HAVING showcased their vocal talents on national television and across the West End, four of the finest male operatic voices will be coming to Basingstoke.

Voxx – The Urban Tenors bring together an innovative blend of classical sounds with modern day rock music.

The quartet was created by Michael Storrs and Adam Bayjou, who after working together in various different formats for several years, wanted to explore the possibilities of combining their love of classical music with a dynamic live show.

After several years of planning, the outcome was a mixture of when opera and rock meet with outstanding vocals, harmonies and world class performances.

For Voxx, the challenge is giving audiences a new perspective on what is a rather traditional form of entertainment, and for the four vocalists they wanted to liven things up.

Bayjou tells The Gazette: “The theatrical element in our show mostly comes from our background, and how we are used to performing on stage.

“But we also feel that it keeps the show exciting for the audience, if it helps us stand out from the crowd, then that is certainly a useful by-product.”

With a set list which ranges from Puccini to Michael Jackson, and Josh Groban to Bon Jovi, Voxx have a lot of influences coming into their shows.

Describing how the group comes up with the set list, Bayjou added: “We listen to our favourite songs and try to find a way to make new arrangements for them in a style that could suit us and an audience.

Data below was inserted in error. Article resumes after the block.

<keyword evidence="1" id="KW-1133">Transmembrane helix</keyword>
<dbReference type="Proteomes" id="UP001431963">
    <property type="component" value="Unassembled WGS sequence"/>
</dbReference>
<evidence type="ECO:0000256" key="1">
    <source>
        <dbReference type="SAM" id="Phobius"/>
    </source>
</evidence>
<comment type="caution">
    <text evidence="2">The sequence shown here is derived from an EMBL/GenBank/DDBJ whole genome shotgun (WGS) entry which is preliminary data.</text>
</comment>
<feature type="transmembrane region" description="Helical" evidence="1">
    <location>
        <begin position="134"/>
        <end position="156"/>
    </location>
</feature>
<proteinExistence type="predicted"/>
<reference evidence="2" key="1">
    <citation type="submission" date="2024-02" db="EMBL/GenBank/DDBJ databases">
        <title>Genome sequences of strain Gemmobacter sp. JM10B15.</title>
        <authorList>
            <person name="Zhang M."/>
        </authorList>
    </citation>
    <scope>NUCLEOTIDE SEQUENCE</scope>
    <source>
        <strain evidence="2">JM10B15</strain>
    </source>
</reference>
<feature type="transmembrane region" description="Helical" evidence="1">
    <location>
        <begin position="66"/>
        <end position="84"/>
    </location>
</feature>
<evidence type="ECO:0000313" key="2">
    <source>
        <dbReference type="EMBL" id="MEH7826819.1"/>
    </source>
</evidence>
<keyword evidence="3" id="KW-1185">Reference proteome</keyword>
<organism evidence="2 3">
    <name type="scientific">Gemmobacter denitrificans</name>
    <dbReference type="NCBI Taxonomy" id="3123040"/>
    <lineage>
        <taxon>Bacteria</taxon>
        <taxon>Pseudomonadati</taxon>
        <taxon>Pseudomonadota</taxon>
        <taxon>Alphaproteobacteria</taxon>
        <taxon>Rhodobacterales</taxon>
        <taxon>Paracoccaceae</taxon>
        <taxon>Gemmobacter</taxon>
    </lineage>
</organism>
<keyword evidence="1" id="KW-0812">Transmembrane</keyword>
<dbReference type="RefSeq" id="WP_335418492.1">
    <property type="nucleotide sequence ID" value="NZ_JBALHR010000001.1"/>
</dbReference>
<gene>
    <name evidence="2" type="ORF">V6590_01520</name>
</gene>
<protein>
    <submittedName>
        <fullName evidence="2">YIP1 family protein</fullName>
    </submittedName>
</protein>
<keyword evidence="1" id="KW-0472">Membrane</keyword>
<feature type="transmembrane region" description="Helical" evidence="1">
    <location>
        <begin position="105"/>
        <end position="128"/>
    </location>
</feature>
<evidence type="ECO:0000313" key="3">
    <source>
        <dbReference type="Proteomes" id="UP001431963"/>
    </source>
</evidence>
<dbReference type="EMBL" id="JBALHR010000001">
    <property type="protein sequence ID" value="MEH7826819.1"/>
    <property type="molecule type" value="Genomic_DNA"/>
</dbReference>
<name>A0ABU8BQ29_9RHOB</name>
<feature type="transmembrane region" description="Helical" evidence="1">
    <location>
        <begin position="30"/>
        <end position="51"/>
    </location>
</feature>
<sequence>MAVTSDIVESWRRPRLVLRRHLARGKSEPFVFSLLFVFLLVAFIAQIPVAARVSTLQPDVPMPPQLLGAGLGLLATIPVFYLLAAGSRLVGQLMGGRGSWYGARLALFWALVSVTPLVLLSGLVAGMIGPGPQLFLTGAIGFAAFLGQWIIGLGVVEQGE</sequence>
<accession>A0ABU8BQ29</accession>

“Music is all about enjoyment, evoking memories and sharing experiences. We hope that the range of songs we perform will resonate with a wider audience.

“A chance for everyone to hear some old favourites and hopefully some new favourites as well.”

Even though Voxx try and stay true to the originals they are singing as best as they can but putting their own spin on the tracks. At times some artistic licence comes into play, especially when transforming modern songs to fit a classical structure.

“Often the biggest problem is that in more modern material there are too many lyrics to fit in to a classical soundscape,” adds the Voxx founding member.

“So in our show when it’s appropriate we change the soundscape to a more classical feeling, or otherwise we try to honour the energy of the original.”

For Bayjou, who was born and raised in Basingstoke, the performance at the Haymarket on February 3, is very much a homecoming show for the singer.

For tickets and more details on the show visit anvilarts.org.uk/whats-on/voxx-the-urban-tenors.